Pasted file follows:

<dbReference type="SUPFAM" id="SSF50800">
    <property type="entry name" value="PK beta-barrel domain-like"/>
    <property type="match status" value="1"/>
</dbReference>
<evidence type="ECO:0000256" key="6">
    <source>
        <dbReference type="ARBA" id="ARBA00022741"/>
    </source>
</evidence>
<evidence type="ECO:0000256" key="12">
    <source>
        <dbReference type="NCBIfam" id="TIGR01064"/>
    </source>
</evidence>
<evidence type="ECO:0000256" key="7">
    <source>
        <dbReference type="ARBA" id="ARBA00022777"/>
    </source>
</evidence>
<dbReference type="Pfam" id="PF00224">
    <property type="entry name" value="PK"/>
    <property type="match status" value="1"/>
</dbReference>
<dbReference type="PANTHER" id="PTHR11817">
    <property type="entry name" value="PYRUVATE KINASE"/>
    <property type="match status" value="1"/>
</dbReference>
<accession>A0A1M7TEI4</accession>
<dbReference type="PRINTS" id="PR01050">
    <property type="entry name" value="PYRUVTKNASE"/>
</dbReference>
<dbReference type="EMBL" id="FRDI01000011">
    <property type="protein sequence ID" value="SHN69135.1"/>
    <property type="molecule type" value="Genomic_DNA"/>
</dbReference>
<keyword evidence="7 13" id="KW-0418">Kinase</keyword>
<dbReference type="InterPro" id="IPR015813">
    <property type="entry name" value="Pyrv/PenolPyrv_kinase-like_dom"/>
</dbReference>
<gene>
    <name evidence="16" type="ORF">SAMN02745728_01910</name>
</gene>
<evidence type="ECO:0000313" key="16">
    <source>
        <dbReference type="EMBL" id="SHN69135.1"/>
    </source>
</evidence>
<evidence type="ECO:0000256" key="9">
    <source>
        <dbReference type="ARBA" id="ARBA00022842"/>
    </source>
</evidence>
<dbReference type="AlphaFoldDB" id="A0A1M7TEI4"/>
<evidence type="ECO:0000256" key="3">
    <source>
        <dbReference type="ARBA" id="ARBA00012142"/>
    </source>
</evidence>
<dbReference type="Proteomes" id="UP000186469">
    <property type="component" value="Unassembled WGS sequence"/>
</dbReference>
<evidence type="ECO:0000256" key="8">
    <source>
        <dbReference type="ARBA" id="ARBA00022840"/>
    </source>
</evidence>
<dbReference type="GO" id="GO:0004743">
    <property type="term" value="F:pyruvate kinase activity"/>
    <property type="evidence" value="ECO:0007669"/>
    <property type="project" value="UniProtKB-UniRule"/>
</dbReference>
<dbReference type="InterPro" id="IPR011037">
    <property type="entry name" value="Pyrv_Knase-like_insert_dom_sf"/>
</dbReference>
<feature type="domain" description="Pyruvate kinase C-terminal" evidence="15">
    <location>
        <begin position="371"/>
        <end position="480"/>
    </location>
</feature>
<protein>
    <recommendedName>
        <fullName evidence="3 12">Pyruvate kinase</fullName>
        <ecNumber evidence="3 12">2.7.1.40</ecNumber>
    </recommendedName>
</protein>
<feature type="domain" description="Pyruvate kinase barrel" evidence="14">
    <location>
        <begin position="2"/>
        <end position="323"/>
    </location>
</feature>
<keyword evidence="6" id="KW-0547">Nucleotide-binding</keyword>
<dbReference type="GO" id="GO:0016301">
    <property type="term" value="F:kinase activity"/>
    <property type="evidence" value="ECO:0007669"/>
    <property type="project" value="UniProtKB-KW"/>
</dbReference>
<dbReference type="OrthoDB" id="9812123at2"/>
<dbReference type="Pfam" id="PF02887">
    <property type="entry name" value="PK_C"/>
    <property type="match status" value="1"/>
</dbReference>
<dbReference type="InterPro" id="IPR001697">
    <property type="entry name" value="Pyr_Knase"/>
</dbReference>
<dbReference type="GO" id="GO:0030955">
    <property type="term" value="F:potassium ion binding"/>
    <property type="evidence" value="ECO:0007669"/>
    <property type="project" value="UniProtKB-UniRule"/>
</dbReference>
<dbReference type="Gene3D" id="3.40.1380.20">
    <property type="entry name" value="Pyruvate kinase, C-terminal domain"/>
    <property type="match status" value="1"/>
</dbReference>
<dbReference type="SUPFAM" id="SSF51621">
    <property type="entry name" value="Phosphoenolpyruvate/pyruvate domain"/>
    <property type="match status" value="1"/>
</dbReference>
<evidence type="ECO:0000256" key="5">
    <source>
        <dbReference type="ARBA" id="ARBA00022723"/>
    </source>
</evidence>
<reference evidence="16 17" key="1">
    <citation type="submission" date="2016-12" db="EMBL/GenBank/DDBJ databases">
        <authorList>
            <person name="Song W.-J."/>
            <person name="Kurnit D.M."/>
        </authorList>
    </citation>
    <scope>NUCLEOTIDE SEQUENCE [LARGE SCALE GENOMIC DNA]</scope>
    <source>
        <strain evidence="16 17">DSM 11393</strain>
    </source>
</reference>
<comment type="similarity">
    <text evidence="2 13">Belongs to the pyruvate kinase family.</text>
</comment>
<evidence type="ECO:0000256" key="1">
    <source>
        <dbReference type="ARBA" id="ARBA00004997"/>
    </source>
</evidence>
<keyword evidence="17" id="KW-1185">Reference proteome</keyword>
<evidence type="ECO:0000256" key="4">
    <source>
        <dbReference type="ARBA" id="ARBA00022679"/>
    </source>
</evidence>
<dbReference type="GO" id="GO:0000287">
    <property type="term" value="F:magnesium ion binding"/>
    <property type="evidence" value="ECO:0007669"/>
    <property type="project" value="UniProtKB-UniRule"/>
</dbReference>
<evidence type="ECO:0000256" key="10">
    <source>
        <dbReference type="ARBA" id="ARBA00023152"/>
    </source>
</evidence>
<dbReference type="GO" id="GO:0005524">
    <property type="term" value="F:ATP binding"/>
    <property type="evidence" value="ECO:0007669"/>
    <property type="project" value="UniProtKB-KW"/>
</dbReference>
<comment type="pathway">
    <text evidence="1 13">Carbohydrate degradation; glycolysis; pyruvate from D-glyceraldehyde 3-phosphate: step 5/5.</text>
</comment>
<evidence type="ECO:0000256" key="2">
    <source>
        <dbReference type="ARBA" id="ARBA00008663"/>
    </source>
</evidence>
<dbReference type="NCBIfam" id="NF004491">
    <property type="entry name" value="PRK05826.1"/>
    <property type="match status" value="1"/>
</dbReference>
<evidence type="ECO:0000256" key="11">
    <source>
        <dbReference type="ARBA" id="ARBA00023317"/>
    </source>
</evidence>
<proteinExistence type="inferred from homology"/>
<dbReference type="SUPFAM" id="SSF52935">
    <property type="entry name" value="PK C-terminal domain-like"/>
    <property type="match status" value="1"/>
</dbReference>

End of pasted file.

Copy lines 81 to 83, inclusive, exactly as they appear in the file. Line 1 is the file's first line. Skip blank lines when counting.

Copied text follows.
<protein>
    <recommendedName>
        <fullName evidence="3 12">Pyruvate kinase</fullName>